Having your students create ideas and transform their classroom into a haunted house is a great way to connect culturally, while having fun and learning essential ESL skills. This lesson promotes planning, discussion and vocabulary, as well as having total physical response (TPR) elements.

Lesson Procedure: 

  • First, it’s vital for everyone to understand the concept of a haunted house. Watch a video about one and discuss the details. (Here’s a really neat video that goes behind-the-scenes of a haunted house.)
  • Have a brainstorming session. Ask your students what their haunted house should have and where each area will be within the classroom. Write down their frightening thoughts on the board.
  • Divide the work into groups by assigning each group to a specific section of the haunted house. This will promote TPR learning as students begin to move about into their specific areas.
  • Once students are in their designated areas of the classroom, hand out the boxes of materials they can use to create their section of the haunted house.
  • Parents are also great for haunted house spectators once the project is complete. You can also invite other classes or teachers go through your haunted house!

7. Explore the History of Halloween

Provide a worksheet with a passage about the history of Halloween and how it’s celebrated.

History.com has a history of Halloween page you can use. Allow some time for your students to read through it, having them highlight any words or sentences they don’t understand, then provide some questions to make sure they’ve understood it.

You can use Breaking News English’s 100 Halloween Questions to wrap up the class and give students a chance to practice speaking. Some of my favorite questions to get the students talking are:

  • What is the best Halloween food?
  • Where in the world do people have picnics by the graves of relatives?
  • Do you believe in ghosts?

Lesson Procedure:

  • Hand out a printout of the History.com page on the history of Halloween.
  • Give students some time to read through the printout, noting or highlighting any words and expressions they don’t understand.
  • Go over the worksheet in class, giving definitions and examples of the unfamiliar vocabulary.
  • Have a class discussion about the history of Halloween. This is a good chance to bring in your students’ cultures. Ask them to share some superstitions and cultural similarities (or differences) between their cultures and Halloween.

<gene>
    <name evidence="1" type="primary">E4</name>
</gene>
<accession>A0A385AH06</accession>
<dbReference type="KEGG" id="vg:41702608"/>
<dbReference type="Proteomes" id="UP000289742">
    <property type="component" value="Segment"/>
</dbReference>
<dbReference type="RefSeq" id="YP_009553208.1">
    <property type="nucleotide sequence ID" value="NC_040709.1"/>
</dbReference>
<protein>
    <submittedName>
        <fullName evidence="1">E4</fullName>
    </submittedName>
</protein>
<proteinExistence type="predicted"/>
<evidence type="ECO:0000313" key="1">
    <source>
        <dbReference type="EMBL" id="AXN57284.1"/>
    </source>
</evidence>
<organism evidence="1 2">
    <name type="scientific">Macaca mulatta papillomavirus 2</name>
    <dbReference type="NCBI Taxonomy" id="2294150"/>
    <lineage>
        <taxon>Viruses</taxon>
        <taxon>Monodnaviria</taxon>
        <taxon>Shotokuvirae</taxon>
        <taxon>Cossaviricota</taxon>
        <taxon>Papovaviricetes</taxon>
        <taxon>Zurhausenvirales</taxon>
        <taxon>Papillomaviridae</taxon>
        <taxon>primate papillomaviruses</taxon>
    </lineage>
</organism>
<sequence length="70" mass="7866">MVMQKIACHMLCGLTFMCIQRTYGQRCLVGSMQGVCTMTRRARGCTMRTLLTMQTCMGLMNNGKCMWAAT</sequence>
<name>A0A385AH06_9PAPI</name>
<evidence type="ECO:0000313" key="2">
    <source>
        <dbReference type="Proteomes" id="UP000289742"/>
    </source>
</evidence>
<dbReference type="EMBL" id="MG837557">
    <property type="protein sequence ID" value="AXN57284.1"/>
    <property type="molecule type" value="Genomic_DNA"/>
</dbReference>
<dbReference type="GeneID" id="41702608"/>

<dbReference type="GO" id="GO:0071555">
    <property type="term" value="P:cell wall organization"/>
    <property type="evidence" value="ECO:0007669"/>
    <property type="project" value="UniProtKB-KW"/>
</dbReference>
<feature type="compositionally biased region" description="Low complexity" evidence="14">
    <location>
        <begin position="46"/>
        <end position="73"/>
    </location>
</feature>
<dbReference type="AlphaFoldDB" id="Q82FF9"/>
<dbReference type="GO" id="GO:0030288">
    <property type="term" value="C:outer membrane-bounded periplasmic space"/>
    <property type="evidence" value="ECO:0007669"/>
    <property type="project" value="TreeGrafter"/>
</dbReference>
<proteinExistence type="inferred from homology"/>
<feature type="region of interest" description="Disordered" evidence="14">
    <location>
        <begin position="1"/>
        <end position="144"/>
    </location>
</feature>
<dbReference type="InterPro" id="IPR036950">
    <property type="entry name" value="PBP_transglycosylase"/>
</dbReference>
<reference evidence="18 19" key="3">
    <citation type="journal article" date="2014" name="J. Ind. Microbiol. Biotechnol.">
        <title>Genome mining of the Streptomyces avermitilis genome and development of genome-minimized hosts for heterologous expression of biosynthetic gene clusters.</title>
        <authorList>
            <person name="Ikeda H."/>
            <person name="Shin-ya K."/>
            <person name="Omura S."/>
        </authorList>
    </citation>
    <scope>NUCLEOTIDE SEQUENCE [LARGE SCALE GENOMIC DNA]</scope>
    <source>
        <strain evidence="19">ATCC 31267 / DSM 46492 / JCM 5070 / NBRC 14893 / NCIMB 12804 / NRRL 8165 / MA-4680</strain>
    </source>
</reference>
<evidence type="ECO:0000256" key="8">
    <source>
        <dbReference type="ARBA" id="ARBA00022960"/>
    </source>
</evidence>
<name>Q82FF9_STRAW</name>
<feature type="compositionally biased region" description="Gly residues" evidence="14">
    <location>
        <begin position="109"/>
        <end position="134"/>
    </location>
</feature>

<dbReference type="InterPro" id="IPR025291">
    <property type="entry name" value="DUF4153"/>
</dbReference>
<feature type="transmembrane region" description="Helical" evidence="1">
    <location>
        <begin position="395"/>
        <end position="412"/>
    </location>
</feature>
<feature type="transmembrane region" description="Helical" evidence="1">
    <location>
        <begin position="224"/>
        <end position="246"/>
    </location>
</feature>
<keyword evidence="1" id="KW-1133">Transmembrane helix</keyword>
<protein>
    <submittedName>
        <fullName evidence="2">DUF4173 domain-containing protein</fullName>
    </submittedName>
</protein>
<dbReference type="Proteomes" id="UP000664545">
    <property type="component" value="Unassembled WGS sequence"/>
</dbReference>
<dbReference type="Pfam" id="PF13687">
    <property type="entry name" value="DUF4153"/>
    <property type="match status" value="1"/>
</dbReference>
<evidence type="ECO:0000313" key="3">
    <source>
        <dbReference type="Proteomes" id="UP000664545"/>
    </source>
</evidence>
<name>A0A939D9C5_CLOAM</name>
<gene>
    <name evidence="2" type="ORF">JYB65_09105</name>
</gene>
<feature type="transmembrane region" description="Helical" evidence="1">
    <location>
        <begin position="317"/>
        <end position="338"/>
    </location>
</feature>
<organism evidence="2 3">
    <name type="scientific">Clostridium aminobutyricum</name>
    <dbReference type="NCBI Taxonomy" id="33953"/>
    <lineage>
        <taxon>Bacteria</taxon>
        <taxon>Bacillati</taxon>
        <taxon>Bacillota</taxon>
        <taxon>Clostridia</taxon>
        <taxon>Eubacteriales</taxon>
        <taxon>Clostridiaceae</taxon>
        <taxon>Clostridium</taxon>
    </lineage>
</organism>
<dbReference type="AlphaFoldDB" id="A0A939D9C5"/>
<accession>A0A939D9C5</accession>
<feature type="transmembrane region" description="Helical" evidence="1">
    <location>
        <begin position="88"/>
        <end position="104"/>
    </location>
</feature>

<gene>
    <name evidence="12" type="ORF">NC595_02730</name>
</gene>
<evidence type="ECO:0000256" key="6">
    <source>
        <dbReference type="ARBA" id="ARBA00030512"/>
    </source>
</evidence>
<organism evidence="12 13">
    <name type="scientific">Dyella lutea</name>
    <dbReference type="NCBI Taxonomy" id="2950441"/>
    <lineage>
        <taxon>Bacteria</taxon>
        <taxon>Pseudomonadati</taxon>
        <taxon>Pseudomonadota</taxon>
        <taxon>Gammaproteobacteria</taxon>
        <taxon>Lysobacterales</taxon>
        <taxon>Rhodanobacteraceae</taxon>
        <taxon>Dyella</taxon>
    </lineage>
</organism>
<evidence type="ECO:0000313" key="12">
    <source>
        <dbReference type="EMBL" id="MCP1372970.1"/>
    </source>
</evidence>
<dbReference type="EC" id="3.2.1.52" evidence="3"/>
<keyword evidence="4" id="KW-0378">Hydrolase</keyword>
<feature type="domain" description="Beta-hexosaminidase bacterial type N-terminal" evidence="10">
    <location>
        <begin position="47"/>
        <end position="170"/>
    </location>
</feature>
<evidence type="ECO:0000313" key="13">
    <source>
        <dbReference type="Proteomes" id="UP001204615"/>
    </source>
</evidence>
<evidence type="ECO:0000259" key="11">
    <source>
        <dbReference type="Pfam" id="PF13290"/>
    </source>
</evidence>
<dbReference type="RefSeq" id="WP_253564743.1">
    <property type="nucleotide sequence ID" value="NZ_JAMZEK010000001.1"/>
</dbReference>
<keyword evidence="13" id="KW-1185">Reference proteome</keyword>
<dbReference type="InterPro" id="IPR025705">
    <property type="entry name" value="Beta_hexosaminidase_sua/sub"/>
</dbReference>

• Finish off by pairing students off and giving them a list of questions about Halloween to structure conversations around.

8. Do Some Halloween Crafting

Halloween lessons don’t always have to be about speaking English. They can also be a chance to simply have some fun!

There are lots of different crafts you can try. Have your students carve jack-o-lanterns, make origami trick or treat bags, design their own costumes or even cook some Halloween-themed treats.

Parents.com has lots of Halloween craft ideas, and each one has an instructional video you can use for your class.

Not only will arts and crafts be a fun break from textbook activities, they can practice English by listening to your instructions.

Lesson Procedure:

  • Choose a Halloween craft to do with the class. It should be age-appropriate, simple enough for any level of student and based on materials that you can easily acquire for an entire class.
  • Hand out the materials to the students, along with a sheet of instructions.
  • Go over the instructions as a whole class, making sure everyone understands what to do—and what not to do!
  • Encourage students to talk among themselves in English as they complete the craft.
  • After everyone is done, ask for some volunteers to show their craft to the class and talk about what parts they enjoyed or had trouble with, or simply ask them to describe their finished craft.


Holidays offer excellent opportunities for your students to learn new cultural themes and new vocabulary, all while having fun.

These Halloween lessons are also great for promoting communication between students. They’ll see a different cultural aspect through holiday-themed lessons that will get them ready for more practical skills down the ESL road.

Raise your students’ enthusiasm back from the grave and let their creativity haunt you this Halloween!